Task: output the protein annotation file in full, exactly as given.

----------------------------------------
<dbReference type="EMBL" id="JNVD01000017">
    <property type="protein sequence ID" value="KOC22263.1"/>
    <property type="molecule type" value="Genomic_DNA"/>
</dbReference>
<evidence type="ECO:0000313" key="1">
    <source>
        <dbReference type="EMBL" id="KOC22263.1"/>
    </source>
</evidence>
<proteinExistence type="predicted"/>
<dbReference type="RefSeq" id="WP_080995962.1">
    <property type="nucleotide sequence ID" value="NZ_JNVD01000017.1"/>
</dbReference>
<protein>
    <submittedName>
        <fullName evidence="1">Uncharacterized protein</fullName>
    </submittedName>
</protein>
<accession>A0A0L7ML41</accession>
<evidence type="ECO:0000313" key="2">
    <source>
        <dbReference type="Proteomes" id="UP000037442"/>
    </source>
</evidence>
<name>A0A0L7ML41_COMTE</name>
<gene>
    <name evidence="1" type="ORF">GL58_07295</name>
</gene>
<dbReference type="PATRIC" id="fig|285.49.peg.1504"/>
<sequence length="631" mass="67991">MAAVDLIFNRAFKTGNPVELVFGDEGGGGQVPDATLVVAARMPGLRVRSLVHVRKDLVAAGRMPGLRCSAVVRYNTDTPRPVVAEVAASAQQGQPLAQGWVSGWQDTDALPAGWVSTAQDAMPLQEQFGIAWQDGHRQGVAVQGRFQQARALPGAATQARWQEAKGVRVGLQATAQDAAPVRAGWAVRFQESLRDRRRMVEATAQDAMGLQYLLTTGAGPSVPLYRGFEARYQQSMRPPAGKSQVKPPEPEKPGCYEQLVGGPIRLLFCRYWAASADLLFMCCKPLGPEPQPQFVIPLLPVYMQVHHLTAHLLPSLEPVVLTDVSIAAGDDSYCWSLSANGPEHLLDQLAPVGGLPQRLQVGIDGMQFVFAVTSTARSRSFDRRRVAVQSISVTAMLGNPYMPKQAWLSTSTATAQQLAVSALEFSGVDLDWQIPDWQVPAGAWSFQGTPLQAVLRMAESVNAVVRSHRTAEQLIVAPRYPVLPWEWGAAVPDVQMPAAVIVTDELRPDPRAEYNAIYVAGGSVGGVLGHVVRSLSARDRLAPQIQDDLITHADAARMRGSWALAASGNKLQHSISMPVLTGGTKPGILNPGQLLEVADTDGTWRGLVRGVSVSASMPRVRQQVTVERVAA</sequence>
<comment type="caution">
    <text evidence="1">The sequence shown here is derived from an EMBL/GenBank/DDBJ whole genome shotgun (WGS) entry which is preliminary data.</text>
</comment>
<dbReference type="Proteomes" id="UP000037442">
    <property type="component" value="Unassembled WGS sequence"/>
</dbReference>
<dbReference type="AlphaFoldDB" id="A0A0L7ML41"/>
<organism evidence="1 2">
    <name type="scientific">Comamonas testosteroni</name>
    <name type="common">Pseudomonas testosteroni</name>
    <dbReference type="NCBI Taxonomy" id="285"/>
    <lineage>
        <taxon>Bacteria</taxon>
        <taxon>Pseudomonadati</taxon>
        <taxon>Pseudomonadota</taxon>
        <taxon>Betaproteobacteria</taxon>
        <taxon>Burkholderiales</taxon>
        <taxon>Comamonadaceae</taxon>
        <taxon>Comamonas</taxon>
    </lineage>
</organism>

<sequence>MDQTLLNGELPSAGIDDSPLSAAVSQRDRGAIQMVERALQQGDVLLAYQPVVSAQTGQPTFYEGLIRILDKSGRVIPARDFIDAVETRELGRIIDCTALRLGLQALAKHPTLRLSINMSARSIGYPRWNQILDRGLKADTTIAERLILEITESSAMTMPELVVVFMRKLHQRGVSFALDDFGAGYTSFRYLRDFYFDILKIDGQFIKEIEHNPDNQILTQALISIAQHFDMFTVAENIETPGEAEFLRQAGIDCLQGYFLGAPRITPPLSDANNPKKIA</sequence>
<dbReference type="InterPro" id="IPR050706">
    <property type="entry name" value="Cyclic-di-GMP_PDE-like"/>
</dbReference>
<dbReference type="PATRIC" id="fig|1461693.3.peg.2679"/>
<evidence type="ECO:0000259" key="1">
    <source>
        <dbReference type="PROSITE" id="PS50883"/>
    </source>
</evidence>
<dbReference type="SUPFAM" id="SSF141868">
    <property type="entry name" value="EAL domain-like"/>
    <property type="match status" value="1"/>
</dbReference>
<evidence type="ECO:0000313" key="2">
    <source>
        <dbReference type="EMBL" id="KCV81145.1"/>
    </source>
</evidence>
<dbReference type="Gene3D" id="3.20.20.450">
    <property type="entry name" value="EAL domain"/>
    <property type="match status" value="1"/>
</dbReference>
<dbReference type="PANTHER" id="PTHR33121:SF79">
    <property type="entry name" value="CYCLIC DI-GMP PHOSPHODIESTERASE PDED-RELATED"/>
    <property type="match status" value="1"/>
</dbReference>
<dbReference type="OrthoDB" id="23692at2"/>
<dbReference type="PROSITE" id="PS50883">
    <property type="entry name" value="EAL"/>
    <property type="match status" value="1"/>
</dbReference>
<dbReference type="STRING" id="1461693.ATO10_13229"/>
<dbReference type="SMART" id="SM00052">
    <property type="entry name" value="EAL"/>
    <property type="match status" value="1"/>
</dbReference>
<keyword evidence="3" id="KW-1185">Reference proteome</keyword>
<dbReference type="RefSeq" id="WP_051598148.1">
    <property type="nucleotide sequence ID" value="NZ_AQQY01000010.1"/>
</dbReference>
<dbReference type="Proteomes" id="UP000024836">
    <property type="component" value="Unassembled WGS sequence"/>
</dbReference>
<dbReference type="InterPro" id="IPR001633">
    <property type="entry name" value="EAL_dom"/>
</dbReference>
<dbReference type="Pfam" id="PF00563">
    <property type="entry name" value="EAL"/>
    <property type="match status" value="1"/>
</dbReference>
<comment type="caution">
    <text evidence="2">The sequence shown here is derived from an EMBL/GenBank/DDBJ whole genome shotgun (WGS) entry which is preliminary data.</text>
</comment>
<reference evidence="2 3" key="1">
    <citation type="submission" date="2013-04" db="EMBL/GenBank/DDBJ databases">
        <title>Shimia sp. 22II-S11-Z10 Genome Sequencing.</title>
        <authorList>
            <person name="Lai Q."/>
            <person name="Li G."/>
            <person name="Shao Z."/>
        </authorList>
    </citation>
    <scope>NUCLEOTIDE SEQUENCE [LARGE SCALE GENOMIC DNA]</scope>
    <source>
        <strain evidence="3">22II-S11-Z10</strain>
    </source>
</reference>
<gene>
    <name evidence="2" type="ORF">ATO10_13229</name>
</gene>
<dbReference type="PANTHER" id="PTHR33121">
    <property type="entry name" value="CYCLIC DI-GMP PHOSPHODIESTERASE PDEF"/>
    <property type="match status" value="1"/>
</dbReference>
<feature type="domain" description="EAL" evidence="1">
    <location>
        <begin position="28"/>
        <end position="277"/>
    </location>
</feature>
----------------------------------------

<dbReference type="EMBL" id="JNVD01000017">
    <property type="protein sequence ID" value="KOC22263.1"/>
    <property type="molecule type" value="Genomic_DNA"/>
</dbReference>
<evidence type="ECO:0000313" key="1">
    <source>
        <dbReference type="EMBL" id="KOC22263.1"/>
    </source>
</evidence>
<proteinExistence type="predicted"/>
<dbReference type="RefSeq" id="WP_080995962.1">
    <property type="nucleotide sequence ID" value="NZ_JNVD01000017.1"/>
</dbReference>
<protein>
    <submittedName>
        <fullName evidence="1">Uncharacterized protein</fullName>
    </submittedName>
</protein>
<accession>A0A0L7ML41</accession>
<evidence type="ECO:0000313" key="2">
    <source>
        <dbReference type="Proteomes" id="UP000037442"/>
    </source>
</evidence>
<name>A0A0L7ML41_COMTE</name>
<gene>
    <name evidence="1" type="ORF">GL58_07295</name>
</gene>
<dbReference type="PATRIC" id="fig|285.49.peg.1504"/>
<sequence length="631" mass="67991">MAAVDLIFNRAFKTGNPVELVFGDEGGGGQVPDATLVVAARMPGLRVRSLVHVRKDLVAAGRMPGLRCSAVVRYNTDTPRPVVAEVAASAQQGQPLAQGWVSGWQDTDALPAGWVSTAQDAMPLQEQFGIAWQDGHRQGVAVQGRFQQARALPGAATQARWQEAKGVRVGLQATAQDAAPVRAGWAVRFQESLRDRRRMVEATAQDAMGLQYLLTTGAGPSVPLYRGFEARYQQSMRPPAGKSQVKPPEPEKPGCYEQLVGGPIRLLFCRYWAASADLLFMCCKPLGPEPQPQFVIPLLPVYMQVHHLTAHLLPSLEPVVLTDVSIAAGDDSYCWSLSANGPEHLLDQLAPVGGLPQRLQVGIDGMQFVFAVTSTARSRSFDRRRVAVQSISVTAMLGNPYMPKQAWLSTSTATAQQLAVSALEFSGVDLDWQIPDWQVPAGAWSFQGTPLQAVLRMAESVNAVVRSHRTAEQLIVAPRYPVLPWEWGAAVPDVQMPAAVIVTDELRPDPRAEYNAIYVAGGSVGGVLGHVVRSLSARDRLAPQIQDDLITHADAARMRGSWALAASGNKLQHSISMPVLTGGTKPGILNPGQLLEVADTDGTWRGLVRGVSVSASMPRVRQQVTVERVAA</sequence>
<comment type="caution">
    <text evidence="1">The sequence shown here is derived from an EMBL/GenBank/DDBJ whole genome shotgun (WGS) entry which is preliminary data.</text>
</comment>
<dbReference type="Proteomes" id="UP000037442">
    <property type="component" value="Unassembled WGS sequence"/>
</dbReference>
<dbReference type="AlphaFoldDB" id="A0A0L7ML41"/>
<organism evidence="1 2">
    <name type="scientific">Comamonas testosteroni</name>
    <name type="common">Pseudomonas testosteroni</name>
    <dbReference type="NCBI Taxonomy" id="285"/>
    <lineage>
        <taxon>Bacteria</taxon>
        <taxon>Pseudomonadati</taxon>
        <taxon>Pseudomonadota</taxon>
        <taxon>Betaproteobacteria</taxon>
        <taxon>Burkholderiales</taxon>
        <taxon>Comamonadaceae</taxon>
        <taxon>Comamonas</taxon>
    </lineage>
</organism>

<sequence>MDQTLLNGELPSAGIDDSPLSAAVSQRDRGAIQMVERALQQGDVLLAYQPVVSAQTGQPTFYEGLIRILDKSGRVIPARDFIDAVETRELGRIIDCTALRLGLQALAKHPTLRLSINMSARSIGYPRWNQILDRGLKADTTIAERLILEITESSAMTMPELVVVFMRKLHQRGVSFALDDFGAGYTSFRYLRDFYFDILKIDGQFIKEIEHNPDNQILTQALISIAQHFDMFTVAENIETPGEAEFLRQAGIDCLQGYFLGAPRITPPLSDANNPKKIA</sequence>
<dbReference type="InterPro" id="IPR050706">
    <property type="entry name" value="Cyclic-di-GMP_PDE-like"/>
</dbReference>
<dbReference type="PATRIC" id="fig|1461693.3.peg.2679"/>
<evidence type="ECO:0000259" key="1">
    <source>
        <dbReference type="PROSITE" id="PS50883"/>
    </source>
</evidence>
<dbReference type="SUPFAM" id="SSF141868">
    <property type="entry name" value="EAL domain-like"/>
    <property type="match status" value="1"/>
</dbReference>
<evidence type="ECO:0000313" key="2">
    <source>
        <dbReference type="EMBL" id="KCV81145.1"/>
    </source>
</evidence>
<dbReference type="Gene3D" id="3.20.20.450">
    <property type="entry name" value="EAL domain"/>
    <property type="match status" value="1"/>
</dbReference>
<dbReference type="PANTHER" id="PTHR33121:SF79">
    <property type="entry name" value="CYCLIC DI-GMP PHOSPHODIESTERASE PDED-RELATED"/>
    <property type="match status" value="1"/>
</dbReference>
<dbReference type="OrthoDB" id="23692at2"/>
<dbReference type="PROSITE" id="PS50883">
    <property type="entry name" value="EAL"/>
    <property type="match status" value="1"/>
</dbReference>
<dbReference type="STRING" id="1461693.ATO10_13229"/>
<dbReference type="SMART" id="SM00052">
    <property type="entry name" value="EAL"/>
    <property type="match status" value="1"/>
</dbReference>
<keyword evidence="3" id="KW-1185">Reference proteome</keyword>
<dbReference type="RefSeq" id="WP_051598148.1">
    <property type="nucleotide sequence ID" value="NZ_AQQY01000010.1"/>
</dbReference>
<dbReference type="Proteomes" id="UP000024836">
    <property type="component" value="Unassembled WGS sequence"/>
</dbReference>
<dbReference type="InterPro" id="IPR001633">
    <property type="entry name" value="EAL_dom"/>
</dbReference>
<dbReference type="Pfam" id="PF00563">
    <property type="entry name" value="EAL"/>
    <property type="match status" value="1"/>
</dbReference>
<comment type="caution">
    <text evidence="2">The sequence shown here is derived from an EMBL/GenBank/DDBJ whole genome shotgun (WGS) entry which is preliminary data.</text>
</comment>
<reference evidence="2 3" key="1">
    <citation type="submission" date="2013-04" db="EMBL/GenBank/DDBJ databases">
        <title>Shimia sp. 22II-S11-Z10 Genome Sequencing.</title>
        <authorList>
            <person name="Lai Q."/>
            <person name="Li G."/>
            <person name="Shao Z."/>
        </authorList>
    </citation>
    <scope>NUCLEOTIDE SEQUENCE [LARGE SCALE GENOMIC DNA]</scope>
    <source>
        <strain evidence="3">22II-S11-Z10</strain>
    </source>
</reference>
<gene>
    <name evidence="2" type="ORF">ATO10_13229</name>
</gene>
<dbReference type="PANTHER" id="PTHR33121">
    <property type="entry name" value="CYCLIC DI-GMP PHOSPHODIESTERASE PDEF"/>
    <property type="match status" value="1"/>
</dbReference>
<feature type="domain" description="EAL" evidence="1">
    <location>
        <begin position="28"/>
        <end position="277"/>
    </location>
</feature>